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Women In and At War 2014 Conference

Women in War Front Image

September 18 and 19, 2014

University of Warwick, Scarman House

£100 – registration for both days of the conference; £50 – one day only

£70 – both days (postgraduate rate); £35 – one day only (postgraduate rate)

Conference Organisers

Solange Mouthaan
University of Warwick, School of Law

Olga Jurasz
Open University, Business School

Ryszard Piotrowics
Aberystwyth University, Law and Criminology

Anel Boshoff 
Aberystwyth University, Law and Criminology

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Women’s roles in war are complex and varied. During the Arab Spring, women took to the streets protesting against oppressive regimes in North Africa and the Middle East. We are also witnessing a significant rise in female political activism during conflict: many women increasingly find the Internet, blogs and social media to be a useful tool to fight oppression, advocate change but also to report from war zones. Many women actively participate in combat, in regular armed forces but also as guerillas and, freedom fighters. They are also compelled to fight as girl child soldiers.

Sexual violence against women remains an alarming and disturbing feature of modern armed conflicts. This is despite the fact that International Humanitarian Law (IHL) prohibits rape and other forms of sexual violence in war and despite the major advances in International Criminal Law (ICL) in the punishment of gender crimes. Over the past two years, some further steps and initiatives have been taken at national and international level to address this problem. For instance, in June 2013 the United Nations Security Council issued Resolution 2106 on sexual violence in conflict, calling (once again) for the prevention of sexual violence during conflicts. In April 2012, the UK Foreign Secretary, William Hague, launched the Preventing Sexual Violence in Conflict Initiative, which resulted in adopting a G8 Declaration on Preventing Sexual Violence in Conflict and endorsing the Declaration of Commitment to End Sexual Violence in Conflict, which has been signed by 70% of UN Member States.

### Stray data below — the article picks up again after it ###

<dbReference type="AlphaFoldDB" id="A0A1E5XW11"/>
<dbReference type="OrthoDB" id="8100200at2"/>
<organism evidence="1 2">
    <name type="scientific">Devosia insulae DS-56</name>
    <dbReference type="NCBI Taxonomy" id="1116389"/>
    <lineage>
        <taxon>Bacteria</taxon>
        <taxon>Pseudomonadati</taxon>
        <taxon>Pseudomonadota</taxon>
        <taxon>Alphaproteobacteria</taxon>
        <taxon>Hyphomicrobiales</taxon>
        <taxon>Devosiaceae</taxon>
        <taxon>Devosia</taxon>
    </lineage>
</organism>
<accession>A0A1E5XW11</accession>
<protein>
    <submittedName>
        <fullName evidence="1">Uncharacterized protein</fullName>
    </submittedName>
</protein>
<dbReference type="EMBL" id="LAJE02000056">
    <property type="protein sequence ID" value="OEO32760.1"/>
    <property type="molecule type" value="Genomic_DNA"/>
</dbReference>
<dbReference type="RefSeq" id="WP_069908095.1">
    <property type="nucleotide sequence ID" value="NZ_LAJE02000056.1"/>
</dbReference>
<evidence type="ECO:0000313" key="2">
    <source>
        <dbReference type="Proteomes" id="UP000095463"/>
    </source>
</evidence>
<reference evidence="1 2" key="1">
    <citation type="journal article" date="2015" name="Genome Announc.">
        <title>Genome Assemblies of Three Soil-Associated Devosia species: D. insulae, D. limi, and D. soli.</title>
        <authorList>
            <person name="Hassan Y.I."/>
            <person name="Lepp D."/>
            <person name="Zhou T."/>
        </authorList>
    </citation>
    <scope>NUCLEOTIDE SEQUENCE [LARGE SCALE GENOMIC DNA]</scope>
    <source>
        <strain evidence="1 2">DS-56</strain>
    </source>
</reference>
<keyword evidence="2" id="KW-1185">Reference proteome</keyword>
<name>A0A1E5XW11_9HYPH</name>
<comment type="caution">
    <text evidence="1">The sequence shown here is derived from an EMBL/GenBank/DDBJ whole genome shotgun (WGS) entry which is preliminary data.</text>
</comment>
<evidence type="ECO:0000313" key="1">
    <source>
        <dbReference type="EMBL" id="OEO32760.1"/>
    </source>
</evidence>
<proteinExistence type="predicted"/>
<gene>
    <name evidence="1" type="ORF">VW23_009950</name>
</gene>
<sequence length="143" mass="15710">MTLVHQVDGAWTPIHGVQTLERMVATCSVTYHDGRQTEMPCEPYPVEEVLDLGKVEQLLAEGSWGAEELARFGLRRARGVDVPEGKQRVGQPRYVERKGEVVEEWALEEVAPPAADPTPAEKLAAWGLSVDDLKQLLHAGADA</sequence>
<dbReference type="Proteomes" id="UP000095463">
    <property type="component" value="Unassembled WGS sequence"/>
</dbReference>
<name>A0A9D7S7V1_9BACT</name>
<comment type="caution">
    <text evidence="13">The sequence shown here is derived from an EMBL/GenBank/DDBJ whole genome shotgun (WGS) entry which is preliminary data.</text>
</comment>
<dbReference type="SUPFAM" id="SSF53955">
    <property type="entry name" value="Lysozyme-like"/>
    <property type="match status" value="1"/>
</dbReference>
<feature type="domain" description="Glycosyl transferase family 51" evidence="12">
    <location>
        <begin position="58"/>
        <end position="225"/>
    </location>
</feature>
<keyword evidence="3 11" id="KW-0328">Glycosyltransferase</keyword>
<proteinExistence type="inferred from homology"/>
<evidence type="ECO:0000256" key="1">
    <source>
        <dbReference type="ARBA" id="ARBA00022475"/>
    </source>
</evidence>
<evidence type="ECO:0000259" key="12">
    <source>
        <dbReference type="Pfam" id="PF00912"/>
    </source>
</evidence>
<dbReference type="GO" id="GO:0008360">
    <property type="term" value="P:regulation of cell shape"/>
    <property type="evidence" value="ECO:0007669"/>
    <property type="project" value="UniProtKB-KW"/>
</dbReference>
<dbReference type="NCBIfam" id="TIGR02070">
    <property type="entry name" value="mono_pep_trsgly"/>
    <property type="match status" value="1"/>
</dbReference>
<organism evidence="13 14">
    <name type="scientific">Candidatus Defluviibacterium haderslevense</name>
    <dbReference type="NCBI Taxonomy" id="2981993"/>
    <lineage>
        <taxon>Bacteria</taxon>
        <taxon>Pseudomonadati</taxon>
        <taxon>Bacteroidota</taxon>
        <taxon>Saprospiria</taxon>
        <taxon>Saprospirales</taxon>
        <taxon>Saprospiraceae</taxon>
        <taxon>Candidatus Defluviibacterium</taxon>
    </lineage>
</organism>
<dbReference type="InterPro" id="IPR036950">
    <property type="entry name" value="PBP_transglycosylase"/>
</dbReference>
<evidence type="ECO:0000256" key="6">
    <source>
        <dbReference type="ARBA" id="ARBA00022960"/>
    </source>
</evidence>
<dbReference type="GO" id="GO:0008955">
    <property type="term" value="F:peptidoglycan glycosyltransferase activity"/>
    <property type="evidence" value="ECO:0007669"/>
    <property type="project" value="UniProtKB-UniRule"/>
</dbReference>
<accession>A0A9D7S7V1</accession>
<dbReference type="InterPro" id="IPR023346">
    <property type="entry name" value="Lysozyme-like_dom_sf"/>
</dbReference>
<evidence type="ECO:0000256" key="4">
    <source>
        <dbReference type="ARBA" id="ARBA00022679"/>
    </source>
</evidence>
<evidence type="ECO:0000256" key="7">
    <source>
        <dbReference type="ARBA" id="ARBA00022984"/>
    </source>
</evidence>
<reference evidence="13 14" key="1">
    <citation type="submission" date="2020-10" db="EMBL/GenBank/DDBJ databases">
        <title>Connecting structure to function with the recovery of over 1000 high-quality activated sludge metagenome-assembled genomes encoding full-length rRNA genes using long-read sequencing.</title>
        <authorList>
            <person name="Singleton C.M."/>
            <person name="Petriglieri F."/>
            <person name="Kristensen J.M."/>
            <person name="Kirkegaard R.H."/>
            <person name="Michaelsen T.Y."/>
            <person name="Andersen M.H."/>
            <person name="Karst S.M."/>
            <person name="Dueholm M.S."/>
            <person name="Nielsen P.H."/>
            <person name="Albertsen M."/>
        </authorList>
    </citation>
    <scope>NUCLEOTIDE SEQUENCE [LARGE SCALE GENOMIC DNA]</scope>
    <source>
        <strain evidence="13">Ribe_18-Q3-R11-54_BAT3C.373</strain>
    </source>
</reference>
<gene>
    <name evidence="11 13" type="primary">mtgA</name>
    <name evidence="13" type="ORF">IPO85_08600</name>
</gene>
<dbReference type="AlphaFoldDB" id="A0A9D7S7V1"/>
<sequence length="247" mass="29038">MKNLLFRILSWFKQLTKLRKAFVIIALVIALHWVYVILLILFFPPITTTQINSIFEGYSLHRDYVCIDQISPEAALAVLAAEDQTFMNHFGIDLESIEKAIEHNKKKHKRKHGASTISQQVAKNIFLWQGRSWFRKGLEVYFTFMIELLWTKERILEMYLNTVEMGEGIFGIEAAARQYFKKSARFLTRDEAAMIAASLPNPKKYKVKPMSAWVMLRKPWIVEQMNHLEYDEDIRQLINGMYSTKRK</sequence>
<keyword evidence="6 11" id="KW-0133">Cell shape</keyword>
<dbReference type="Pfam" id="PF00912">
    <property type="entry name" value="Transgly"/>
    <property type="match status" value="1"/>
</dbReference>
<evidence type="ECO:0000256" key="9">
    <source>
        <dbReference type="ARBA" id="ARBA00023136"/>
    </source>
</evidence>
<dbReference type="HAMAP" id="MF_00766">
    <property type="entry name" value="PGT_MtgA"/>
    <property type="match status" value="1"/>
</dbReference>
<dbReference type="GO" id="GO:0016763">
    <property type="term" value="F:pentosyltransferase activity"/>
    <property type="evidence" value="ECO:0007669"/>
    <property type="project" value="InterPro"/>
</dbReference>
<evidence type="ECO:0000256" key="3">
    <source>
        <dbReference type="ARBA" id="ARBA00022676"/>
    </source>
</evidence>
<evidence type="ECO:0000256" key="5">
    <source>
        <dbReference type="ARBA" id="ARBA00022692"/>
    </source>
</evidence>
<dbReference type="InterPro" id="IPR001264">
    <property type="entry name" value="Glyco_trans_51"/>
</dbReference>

What impact have these measures had? Will they make a real difference? Have they had any impact on the way that armed conflict is conducted? How much can the law actually achieve? What do recent conflicts tell us about the contemporary representations of women in and at war?

This conference builds on the 2012 Women in War and at War conference held at Aberystwyth University and is designed to focus in particular on recent developments in relation to women and war.

Please note there is limited funding available for Ph.D. students.

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